Over the past six months, more than 10 million people have been disenrolled from Medicaid as a result of the unwinding of the Medicaid continuous coverage requirement, according to newly released data.
Newly released data from KFF’s Medicaid Enrollment and Unwinding Tracker shows that over 10 million people have been disenrolled from Medicaid since states began re-determining eligibility following the expiration of a federal requirement for continuous coverage during the COVID-19 public health emergency on March 31, 2023.
Medicaid disenrollments were halted from March 2020 to March 2023 to help preserve coverage for millions of Americans during the pandemic. As a result, states had to provide continuous coverage in order to receive enhanced federal funding. However, that provision was terminated on March 31, so states could resume disenrollments on April 1.
Across the states with available data, 71% of disenrolled people had their coverage terminated for procedural reasons, which is typically because they had outdated contact information or because they missed the deadline on their renewal packets, KFF said. And while data are limited, children accounted for about four in 10 (39%) Medicaid disenrollments in the 20 states that report with age breakouts.
High procedural disenrollment rates are concerning because many eligible Medicaid recipients will lose coverage as a result of paperwork issues, so some states have temporarily halted terminations to address renewal process problems, KFF said.
The high disenrollment rates were expected but also caught the attention of the Center for Medicare and Medicaid Services (CMS).
On August 30, the CMS sent a letter to all 50 states and Washington, D.C., warning them about using automatic renewal systems, as they may result in eligible individuals being improperly disenrolled. The most common issue was children being disenrolled after the systems determined the eligibility of the family as a whole – this is incorrect since eligibility levels for children are generally higher than those for adults.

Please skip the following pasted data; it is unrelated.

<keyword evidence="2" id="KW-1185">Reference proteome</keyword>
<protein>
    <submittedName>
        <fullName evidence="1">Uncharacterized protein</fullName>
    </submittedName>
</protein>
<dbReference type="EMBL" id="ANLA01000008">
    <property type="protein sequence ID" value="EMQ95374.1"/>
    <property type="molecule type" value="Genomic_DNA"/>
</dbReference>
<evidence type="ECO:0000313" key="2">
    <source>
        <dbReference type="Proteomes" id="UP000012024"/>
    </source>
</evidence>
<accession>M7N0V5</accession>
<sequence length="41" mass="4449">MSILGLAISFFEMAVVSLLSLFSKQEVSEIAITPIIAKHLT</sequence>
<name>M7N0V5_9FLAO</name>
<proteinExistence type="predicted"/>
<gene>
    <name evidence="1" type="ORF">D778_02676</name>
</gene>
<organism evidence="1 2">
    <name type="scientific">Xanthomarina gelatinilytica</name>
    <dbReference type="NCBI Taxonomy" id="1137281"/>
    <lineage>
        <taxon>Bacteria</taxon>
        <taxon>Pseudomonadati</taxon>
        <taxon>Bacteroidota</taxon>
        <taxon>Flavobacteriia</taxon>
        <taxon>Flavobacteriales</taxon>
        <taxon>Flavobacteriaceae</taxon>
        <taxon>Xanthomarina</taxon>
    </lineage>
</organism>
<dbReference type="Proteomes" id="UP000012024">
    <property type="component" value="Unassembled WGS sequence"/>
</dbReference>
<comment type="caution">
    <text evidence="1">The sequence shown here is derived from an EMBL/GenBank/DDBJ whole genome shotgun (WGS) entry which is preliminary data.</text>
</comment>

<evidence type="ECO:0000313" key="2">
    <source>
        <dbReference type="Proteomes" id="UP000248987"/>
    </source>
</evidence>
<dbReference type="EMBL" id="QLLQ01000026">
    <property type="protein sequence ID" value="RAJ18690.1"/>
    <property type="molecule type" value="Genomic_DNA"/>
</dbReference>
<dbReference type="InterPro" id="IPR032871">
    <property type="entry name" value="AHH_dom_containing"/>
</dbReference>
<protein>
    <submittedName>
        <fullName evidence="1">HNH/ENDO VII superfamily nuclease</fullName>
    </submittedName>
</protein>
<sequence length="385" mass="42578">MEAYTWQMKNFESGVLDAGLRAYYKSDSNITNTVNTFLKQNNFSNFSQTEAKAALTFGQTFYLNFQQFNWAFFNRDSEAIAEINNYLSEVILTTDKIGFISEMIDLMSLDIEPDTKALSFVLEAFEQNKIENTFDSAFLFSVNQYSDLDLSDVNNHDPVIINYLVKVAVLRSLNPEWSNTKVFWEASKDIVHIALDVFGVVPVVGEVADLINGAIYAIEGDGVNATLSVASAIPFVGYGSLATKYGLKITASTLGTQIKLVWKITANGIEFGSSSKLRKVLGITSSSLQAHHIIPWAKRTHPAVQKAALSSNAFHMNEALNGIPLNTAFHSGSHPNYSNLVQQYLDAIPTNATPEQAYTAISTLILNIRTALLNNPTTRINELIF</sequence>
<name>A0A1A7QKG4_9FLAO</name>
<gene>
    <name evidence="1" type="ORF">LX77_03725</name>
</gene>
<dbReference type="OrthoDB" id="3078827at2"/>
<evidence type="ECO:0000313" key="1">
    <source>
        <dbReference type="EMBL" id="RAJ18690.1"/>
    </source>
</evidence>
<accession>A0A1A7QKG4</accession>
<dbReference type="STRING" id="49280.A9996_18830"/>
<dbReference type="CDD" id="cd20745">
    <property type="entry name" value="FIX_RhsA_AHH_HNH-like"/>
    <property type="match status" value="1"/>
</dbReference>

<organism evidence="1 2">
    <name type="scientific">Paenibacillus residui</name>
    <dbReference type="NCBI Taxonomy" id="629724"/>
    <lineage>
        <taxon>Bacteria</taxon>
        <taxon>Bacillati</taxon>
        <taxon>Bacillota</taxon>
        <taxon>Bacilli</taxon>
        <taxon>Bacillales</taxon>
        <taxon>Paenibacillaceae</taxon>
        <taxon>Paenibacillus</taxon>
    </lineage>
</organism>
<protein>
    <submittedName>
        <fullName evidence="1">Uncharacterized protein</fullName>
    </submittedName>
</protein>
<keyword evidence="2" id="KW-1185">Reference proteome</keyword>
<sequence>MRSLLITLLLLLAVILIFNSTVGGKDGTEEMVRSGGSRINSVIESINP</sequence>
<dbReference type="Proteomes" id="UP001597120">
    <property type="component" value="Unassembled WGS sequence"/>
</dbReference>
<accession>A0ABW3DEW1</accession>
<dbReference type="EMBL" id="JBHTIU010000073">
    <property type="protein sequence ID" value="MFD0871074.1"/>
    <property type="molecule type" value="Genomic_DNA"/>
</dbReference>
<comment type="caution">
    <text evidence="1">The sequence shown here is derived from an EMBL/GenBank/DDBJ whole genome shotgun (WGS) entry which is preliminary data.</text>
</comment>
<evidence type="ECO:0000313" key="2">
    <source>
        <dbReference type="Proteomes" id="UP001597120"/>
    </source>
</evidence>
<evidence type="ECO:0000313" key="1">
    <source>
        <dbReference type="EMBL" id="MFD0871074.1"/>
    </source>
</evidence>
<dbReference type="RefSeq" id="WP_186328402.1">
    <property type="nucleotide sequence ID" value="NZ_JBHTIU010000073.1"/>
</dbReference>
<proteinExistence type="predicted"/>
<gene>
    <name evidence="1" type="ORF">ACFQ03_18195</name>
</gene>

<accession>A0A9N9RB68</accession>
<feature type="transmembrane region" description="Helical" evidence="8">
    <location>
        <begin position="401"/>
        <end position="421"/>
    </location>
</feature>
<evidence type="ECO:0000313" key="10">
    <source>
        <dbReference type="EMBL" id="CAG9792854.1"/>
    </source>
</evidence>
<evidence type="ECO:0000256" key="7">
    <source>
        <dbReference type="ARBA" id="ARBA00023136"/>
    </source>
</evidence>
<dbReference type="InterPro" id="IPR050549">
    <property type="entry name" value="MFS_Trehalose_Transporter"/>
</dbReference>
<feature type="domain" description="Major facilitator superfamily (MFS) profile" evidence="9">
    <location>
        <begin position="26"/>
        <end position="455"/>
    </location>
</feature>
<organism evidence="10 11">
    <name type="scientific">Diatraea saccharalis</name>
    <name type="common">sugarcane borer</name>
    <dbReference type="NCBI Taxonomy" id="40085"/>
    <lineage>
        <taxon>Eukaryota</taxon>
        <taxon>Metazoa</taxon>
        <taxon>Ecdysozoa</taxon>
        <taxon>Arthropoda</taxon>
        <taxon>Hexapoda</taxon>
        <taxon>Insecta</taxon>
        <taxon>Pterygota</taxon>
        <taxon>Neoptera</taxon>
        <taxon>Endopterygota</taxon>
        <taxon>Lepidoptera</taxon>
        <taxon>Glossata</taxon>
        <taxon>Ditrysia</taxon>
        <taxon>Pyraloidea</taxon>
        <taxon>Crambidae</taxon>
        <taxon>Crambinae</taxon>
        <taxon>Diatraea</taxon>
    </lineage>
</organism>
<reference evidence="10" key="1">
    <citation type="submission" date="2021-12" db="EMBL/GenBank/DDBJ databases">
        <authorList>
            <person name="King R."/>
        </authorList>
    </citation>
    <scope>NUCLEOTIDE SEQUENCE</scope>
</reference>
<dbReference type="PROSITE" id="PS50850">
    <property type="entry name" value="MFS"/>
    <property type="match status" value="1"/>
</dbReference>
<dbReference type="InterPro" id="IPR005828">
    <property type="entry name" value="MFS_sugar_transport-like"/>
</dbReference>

The CMS gave states until September 13 to review their systems, fix any issues, and reinstate coverage for anyone that was affected by the errors.
The Medicaid disenrollment problem may worsen
While 10 million disenrollments may be cause for concern, KFF estimates that this number could more than double to over 24 million during the unwinding period, including over 17 million adults and over 7 million children.
If you’ve been disenrolled from Medicaid or think you may be disenrolled during the unwinding, contact your state’s Medicaid agency for more information. If you were disenrolled for a procedural reason, you may be able to reinstate your coverage.
Joey Solitro is a freelance financial journalist at Kiplinger with more than a decade of experience. A longtime equity analyst, Joey has covered a range of industries for media outlets including The Motley Fool, Seeking Alpha, Market Realist, and TipRanks. Joey holds a bachelor's degree in business administration.
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